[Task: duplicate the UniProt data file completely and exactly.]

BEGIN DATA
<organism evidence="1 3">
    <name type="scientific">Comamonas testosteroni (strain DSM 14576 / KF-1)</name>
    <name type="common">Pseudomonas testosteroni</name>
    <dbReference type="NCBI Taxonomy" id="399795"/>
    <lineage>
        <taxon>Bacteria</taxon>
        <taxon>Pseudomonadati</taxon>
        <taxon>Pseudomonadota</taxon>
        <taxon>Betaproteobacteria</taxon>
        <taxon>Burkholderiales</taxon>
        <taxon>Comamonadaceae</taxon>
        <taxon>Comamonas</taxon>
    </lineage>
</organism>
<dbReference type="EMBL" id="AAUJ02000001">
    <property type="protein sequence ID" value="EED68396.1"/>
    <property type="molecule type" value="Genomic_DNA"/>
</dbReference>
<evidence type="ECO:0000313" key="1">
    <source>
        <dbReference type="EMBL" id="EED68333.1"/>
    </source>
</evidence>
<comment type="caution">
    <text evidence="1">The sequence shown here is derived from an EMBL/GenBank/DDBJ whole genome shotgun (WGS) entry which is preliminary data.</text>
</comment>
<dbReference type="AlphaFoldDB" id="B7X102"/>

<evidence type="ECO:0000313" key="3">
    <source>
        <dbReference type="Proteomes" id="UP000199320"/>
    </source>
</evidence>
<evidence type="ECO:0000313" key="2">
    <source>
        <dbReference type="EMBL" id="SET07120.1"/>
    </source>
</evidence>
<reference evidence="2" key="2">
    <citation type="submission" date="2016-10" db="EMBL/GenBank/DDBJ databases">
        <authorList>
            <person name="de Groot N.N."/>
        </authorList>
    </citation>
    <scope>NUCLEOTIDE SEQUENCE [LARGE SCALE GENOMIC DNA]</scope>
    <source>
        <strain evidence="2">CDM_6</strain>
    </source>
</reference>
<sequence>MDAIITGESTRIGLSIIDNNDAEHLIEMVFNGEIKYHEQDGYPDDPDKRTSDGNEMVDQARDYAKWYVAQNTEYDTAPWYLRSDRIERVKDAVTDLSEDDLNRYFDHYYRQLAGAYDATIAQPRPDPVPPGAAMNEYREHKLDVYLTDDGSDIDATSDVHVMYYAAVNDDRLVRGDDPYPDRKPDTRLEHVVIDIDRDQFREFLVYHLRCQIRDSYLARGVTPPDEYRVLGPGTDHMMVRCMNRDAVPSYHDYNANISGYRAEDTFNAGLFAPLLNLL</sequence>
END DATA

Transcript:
<organism evidence="1 3">
    <name type="scientific">Comamonas testosteroni (strain DSM 14576 / KF-1)</name>
    <name type="common">Pseudomonas testosteroni</name>
    <dbReference type="NCBI Taxonomy" id="399795"/>
    <lineage>
        <taxon>Bacteria</taxon>
        <taxon>Pseudomonadati</taxon>
        <taxon>Pseudomonadota</taxon>
        <taxon>Betaproteobacteria</taxon>
        <taxon>Burkholderiales</taxon>
        <taxon>Comamonadaceae</taxon>
        <taxon>Comamonas</taxon>
    </lineage>
</organism>
<dbReference type="EMBL" id="AAUJ02000001">
    <property type="protein sequence ID" value="EED68396.1"/>
    <property type="molecule type" value="Genomic_DNA"/>
</dbReference>
<evidence type="ECO:0000313" key="1">
    <source>
        <dbReference type="EMBL" id="EED68333.1"/>
    </source>
</evidence>
<comment type="caution">
    <text evidence="1">The sequence shown here is derived from an EMBL/GenBank/DDBJ whole genome shotgun (WGS) entry which is preliminary data.</text>
</comment>
<dbReference type="AlphaFoldDB" id="B7X102"/>

<evidence type="ECO:0000313" key="3">
    <source>
        <dbReference type="Proteomes" id="UP000199320"/>
    </source>
</evidence>
<evidence type="ECO:0000313" key="2">
    <source>
        <dbReference type="EMBL" id="SET07120.1"/>
    </source>
</evidence>
<reference evidence="2" key="2">
    <citation type="submission" date="2016-10" db="EMBL/GenBank/DDBJ databases">
        <authorList>
            <person name="de Groot N.N."/>
        </authorList>
    </citation>
    <scope>NUCLEOTIDE SEQUENCE [LARGE SCALE GENOMIC DNA]</scope>
    <source>
        <strain evidence="2">CDM_6</strain>
    </source>
</reference>
<sequence>MDAIITGESTRIGLSIIDNNDAEHLIEMVFNGEIKYHEQDGYPDDPDKRTSDGNEMVDQARDYAKWYVAQNTEYDTAPWYLRSDRIERVKDAVTDLSEDDLNRYFDHYYRQLAGAYDATIAQPRPDPVPPGAAMNEYREHKLDVYLTDDGSDIDATSDVHVMYYAAVNDDRLVRGDDPYPDRKPDTRLEHVVIDIDRDQFREFLVYHLRCQIRDSYLARGVTPPDEYRVLGPGTDHMMVRCMNRDAVPSYHDYNANISGYRAEDTFNAGLFAPLLNLL</sequence>